• You must provide employees with a Summary of Benefits and Coverage (SBC) from your insurer, clearly explaining what the plan covers and what it costs.
  • Employee contributions to flexible spending accounts are now limited to $2,500 per year.
  • Employers must report health insurance costs on W-2s (until further notice, employers with fewer than 250 W-2s are exempt from this requirement).
  • Employers must collect additional Medicare withholding on wages of high-income earners.
  • Employers must notify newly hired employees of their options through MNsure. Model notices are available from MNsure.
  • The maximum waiting period for health insurance coverage to start is 90 days.

13. What is the Cadillac tax?

The so-called Cadillac tax is an excise tax on high-value health insurance policies sponsored by employers. The tax does not take effect until 2018. For the purposes of the tax, a high-value policy is defined as a plan with premiums higher than $10,200 for an individual, or $27,500 for a family (there are some adjustments to this threshold, such as for older employees). In the case of fully insured coverage, the insurer will pay a 40 percent excise tax, on a non-deductible basis, on the difference between the threshold and the actual value of a plan. For example, if an individual plan costs $11,200, the insurer would pay an excise tax equal to $400 (40 percent of $1,000). In the case of self-funded plans, the employer will pay the excise tax.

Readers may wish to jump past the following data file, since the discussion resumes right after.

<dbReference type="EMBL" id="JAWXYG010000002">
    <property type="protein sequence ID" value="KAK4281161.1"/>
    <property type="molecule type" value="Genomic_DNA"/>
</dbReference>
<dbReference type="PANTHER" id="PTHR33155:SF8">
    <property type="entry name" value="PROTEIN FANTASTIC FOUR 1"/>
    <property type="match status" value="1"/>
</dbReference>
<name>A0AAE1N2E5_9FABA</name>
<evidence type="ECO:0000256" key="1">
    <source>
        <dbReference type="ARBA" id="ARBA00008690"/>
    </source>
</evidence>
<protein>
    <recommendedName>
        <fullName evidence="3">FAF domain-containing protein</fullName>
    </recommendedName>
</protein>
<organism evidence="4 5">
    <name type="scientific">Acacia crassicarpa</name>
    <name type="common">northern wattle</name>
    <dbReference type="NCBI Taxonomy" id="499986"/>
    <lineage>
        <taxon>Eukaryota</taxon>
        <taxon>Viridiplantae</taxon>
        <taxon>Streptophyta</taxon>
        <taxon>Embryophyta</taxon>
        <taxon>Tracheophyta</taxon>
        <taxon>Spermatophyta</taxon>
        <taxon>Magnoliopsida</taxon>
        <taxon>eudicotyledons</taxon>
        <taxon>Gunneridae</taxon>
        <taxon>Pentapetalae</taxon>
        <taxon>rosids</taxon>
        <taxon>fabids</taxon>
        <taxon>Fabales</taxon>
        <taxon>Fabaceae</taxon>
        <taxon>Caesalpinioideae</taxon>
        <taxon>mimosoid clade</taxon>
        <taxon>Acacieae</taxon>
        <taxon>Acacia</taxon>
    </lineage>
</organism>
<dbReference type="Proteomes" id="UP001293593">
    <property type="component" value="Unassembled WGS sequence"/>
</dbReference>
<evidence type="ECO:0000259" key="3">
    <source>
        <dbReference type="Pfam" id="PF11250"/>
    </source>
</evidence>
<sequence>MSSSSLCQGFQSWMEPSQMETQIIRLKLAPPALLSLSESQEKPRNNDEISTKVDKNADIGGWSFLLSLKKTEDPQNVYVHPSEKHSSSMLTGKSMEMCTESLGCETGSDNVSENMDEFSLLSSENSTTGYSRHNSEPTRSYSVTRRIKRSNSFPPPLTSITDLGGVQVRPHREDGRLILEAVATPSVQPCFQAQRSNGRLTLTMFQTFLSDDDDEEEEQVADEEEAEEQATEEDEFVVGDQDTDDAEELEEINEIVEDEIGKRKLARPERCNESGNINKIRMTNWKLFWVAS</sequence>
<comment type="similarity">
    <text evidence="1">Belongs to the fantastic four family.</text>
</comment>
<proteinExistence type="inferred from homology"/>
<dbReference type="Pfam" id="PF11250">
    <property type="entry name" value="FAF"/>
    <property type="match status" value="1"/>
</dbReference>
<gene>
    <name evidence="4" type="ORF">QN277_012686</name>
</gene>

14. Where can I get more information?

Prepared by Christina Wessel, Minnesota Budget Project Deputy Director, cwessel@mnbudgetproject.org.

This FAQ is for informational use only and is not intended as legal advice. Please consult a legal and/or tax professional for advice on how your organization will be impacted by the Affordable Care Act.

 

 [1] Minnesota Council of Nonprofits, 2012 Minnesota Nonprofit Salary and Benefits Study, October 2012.
[2] Those exempt from the individual responsibility payment include very low-income households, those not lawfully present, incarcerated individuals, those with religious objections and members of an Indian tribe.